(i) Whether or not, the tenancy in question is protected by Act No.III of 1947. (ii) Whether or not, the notification dated 31st of March 1949 which applied the provisions of the Act of 1947 to Doiwala town was in force on the 19th of September, 1972, i.e. when the landlord terminated the tenancy and sought possession of the suit premises. (iii) Whether or not, Section 24 of the U.P. General Clauses Act, 1904 continued the notification dated 31st of March 1949 that protects Doiwala town by applying the provisions of the Act of 1947.
9. A similar notification was issued under the re-enacted Act of 1972 on the 21st of March, 1973. The Act of 1947 was a temporary statute enacted to control the letting and renting of property as well as to prevent the eviction of tenants from such accommodation. The provisions of the Section 3 (c) of the Act of 1972 inter alia restricted evictions without the permission of the District Magistrate which could be granted only on the grounds specified in the Act.
10. The Act of 1947 was extended from time to time and was in force when the Act of 1972 was enacted.
Sub-section (2) of Section 1 of Act No.III of 1947 provided as follows:-
(2) It extends to the whole of the United Provinces and applies to every Municipal Area and Cantonment Area and to every Notified Area contiguous to such municipal area or cantonment area and to accommodation situated within one mile of the boundaries of any such municipal area, cantonment area and notified area, and to such other area as the Provincial Government may, from time to time, notify in the official Gazette in this behalf. ” (emphasis supplied)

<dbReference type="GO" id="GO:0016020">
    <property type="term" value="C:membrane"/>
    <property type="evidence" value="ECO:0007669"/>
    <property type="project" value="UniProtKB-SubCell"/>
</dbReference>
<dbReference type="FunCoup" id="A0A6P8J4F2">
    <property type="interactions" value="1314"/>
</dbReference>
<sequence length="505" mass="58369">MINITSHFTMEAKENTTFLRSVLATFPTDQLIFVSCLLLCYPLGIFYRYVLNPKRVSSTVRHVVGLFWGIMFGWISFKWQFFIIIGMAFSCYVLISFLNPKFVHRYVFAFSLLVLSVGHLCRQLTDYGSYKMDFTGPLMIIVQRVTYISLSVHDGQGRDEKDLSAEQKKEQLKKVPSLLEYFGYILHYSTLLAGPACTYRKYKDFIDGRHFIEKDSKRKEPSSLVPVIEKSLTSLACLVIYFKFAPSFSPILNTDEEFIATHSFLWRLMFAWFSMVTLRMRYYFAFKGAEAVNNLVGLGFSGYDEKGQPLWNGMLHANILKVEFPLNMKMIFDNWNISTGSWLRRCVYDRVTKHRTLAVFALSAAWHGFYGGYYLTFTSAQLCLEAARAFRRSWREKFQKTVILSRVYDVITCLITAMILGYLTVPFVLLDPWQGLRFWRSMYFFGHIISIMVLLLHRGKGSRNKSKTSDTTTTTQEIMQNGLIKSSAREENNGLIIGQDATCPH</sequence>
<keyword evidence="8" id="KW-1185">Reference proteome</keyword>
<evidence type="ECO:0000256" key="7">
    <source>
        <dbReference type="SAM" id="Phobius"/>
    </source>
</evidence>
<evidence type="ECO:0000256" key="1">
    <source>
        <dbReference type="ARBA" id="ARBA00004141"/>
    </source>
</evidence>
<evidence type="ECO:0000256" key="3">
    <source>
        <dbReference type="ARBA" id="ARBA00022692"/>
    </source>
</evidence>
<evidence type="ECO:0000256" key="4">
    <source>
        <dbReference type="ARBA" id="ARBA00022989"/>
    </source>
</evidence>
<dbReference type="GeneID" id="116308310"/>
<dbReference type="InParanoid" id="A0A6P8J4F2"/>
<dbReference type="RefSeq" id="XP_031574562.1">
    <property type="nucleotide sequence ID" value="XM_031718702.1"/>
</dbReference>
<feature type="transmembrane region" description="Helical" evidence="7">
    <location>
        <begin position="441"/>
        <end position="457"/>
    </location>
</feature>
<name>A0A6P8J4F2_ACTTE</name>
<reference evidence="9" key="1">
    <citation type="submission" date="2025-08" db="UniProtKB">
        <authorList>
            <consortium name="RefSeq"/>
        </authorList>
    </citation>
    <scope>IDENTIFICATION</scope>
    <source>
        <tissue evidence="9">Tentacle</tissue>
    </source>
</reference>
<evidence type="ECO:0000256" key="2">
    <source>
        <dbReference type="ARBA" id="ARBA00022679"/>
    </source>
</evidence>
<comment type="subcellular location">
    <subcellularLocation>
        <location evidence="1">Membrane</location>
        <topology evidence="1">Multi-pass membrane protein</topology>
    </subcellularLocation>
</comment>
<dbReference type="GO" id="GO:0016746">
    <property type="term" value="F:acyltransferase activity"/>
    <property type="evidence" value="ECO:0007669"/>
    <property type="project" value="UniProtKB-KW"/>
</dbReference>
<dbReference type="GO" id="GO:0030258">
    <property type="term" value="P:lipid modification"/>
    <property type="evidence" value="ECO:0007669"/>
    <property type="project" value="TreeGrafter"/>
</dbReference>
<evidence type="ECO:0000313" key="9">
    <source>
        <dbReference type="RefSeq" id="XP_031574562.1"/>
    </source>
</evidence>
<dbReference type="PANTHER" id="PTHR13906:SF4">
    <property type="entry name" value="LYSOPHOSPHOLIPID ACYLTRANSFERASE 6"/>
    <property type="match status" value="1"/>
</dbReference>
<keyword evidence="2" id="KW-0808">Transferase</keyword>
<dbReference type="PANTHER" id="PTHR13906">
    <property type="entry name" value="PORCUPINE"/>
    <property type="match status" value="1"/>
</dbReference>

Sub-section (3) brought the Act into force on the 1st day of October, 1946. It provided as follows:- “(3) It shall apply to-
(a) every city as defined in the Uttar Pradesh Nagar Mahapalika Adhiniyam, 1959;
(b) every municipality as defined in the United Provinces Municipalities Act, 1916;
(c) every notified area constituted under the United Provinces Municipalities Act, 1916; and
(d) every town area constituted under the United Provinces Town Areas Act, 1914.”
Sub-section 4, which provided for its expiry on the 30th September, 1948, read as follows:- “(4) It shall cease to have effect on the expiry of September 30, 1948, except as respects things done or omitted to be done before the expiration thereof, and Section 6 of the United Provinces General Clauses Act, 1904, shall apply upon the expiry of the Act as if it had then been repealed by an United Provinces Act.”
Section 43 of the Act of 1972 repealed the Act of 1947. Sub-section (2) of Section 1 of the Act of 1972 extended the Act of 1972 to the whole of Uttar Pradesh.
11. A notification under Section 1 (1) of the Act of 1972 declaring that the Act shall apply to Doiwala town area was issued on the 21st of March, 1973. Even though, the subsequent Act is essentially a re-enactment of the earlier Act of 1947, the landlord acted on the presupposition that with the repeal and re-enactment of the Act of 1947 on the 15th of July, 1972, the notification dated 31st March, 1949 also ceased to exist, thus assuming that there was no law restricting the eviction of tenants in the Doiwala area during the period between the two notifications; ergo, terminating the tenancy on the 19th of September, 1972.
(a) As stated earlier, the primary question before us is as to whether or not there existed a protection of tenants in the Doiwala area under Act No.III of 1947 by virtue of the notification dated 31st March, 1949